MEMBER ALERT: Due to scheduled maintenance, some applications may not be available from 10 p.m. EDT, Fri., Aug. 22, to 4 a.m. EDT, Sat., Aug. 23.We apologize for the inconvenience.
Operating VFR above the cloud tops is legal, but is it always safe? On July 28th, 2001 a non-instrument rated private pilot and his three passengers were killed when he became disoriented while descending VFR through holes in the cloud layer near De Queen, Arkansas.
Prior to his departure, the pilot contacted flight service for a VFR weather briefing to Jackson, Mississippi. Weather for the area included an AIRMET for IFR conditions, scattered clouds between three and five thousand feet, scattered to broken clouds between eight and ten thousand feet, as well as a 30% chance of thunderstorms and rain showers. The briefer also indicated "lingering pockets of IFR".
The pilot departed Oklahoma City, Oklahoma, and contacted Fort Worth ARTCC for VFR flight following. The pilot verified his altitude as "7,500 feet, above the cloud tops." Shortly thereafter, the pilot told the controller that he saw "holes in the cloud layer" and requested a descent to 5,500 feet. The controller cleared the pilot for the descent, advising him to maintain VFR. Seven minutes later, the controller saw that the pilot was descending through 3,000 feet, and advised him that the minimum en route altitude for the area was 2,500 feet. The pilot acknowledged this advisory, and then there were no further communications.
Radar data showed the airplane making multiple "S" patterns, and the airplane's altitude varied between 3,400 and 2,600 feet. Ground witnesses reported seeing the airplane exit the clouds, stall, and spiral into the ground.
The pilot had approximately 250 flight hours of flight experience.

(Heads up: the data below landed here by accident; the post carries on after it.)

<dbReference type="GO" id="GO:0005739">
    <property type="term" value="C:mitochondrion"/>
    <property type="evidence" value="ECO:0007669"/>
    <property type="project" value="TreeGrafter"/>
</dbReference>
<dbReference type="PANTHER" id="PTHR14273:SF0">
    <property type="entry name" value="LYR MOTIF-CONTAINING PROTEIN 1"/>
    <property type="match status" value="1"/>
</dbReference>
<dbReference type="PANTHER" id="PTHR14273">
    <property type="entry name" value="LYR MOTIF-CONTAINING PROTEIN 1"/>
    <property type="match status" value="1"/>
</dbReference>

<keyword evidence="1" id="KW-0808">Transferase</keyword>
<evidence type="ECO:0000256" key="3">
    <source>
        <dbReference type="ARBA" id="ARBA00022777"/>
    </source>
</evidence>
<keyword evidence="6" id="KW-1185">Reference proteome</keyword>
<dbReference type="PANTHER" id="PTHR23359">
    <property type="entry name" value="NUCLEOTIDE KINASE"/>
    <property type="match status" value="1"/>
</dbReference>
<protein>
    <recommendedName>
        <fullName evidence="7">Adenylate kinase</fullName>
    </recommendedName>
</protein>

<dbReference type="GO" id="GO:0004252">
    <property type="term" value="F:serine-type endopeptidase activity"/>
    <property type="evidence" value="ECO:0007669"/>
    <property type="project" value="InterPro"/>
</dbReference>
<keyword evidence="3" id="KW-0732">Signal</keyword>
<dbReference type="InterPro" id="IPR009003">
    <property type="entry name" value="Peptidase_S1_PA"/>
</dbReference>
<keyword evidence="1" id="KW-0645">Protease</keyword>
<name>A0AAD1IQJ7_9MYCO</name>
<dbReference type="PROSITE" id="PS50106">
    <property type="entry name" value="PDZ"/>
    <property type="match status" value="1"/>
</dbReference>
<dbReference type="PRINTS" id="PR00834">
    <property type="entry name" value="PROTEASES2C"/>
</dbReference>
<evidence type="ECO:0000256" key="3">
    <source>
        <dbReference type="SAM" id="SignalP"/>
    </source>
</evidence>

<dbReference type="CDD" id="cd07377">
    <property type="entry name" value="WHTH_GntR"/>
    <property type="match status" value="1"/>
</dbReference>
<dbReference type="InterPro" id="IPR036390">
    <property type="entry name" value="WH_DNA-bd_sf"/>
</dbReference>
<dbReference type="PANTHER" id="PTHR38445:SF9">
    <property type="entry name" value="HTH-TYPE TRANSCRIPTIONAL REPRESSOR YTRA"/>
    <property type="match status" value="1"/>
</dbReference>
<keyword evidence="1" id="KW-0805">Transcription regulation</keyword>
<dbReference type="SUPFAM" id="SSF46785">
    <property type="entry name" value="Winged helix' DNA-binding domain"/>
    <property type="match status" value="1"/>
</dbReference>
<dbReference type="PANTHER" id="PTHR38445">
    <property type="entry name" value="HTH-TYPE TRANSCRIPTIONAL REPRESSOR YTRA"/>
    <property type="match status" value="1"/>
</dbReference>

The NTSB determined the cause of the accident to be VFR flight into IMC, which resulted in spatial disorientation and a loss of aircraft control.
According to the 2002 Nall Report, attempted VFR flight into IMC was fatal 84% of the time. VFR pilots that find themselves in IMC must exit immediately.
For more information regarding spatial disorientation, you can download ASF's safety advisor, Spatial Disorientation , free via the Internet.
Spatial Disorientation is also available as part of ASF's popular Seminar-in-a-Box ® program. This program is designed to help local pilots conduct their own quality safety seminars. These all-in-one kits contain everything needed to conduct safety seminars. They can be used in a number of helpful ways, such as monthly safety and membership meetings, as well as opportunities for organizations to expand their contacts with area pilots.
This accident report as well as others can be found in ASF's Online Database.
Go back to the index page.
VOLUNTEER AT AN AOPA FLY-IN NEAR YOU!
SHARE YOUR PASSION. VOLUNTEER AT AN AOPA FLY-IN. CLICK TO LEARN MORE >>>
VOLUNTEER LOCALLY AT AOPA FLY-IN! CLICK TO LEARN MORE >>>
BE A PART OF THE FLY-IN VOLUNTEER CREW! CLICK TO LEARN MORE >>>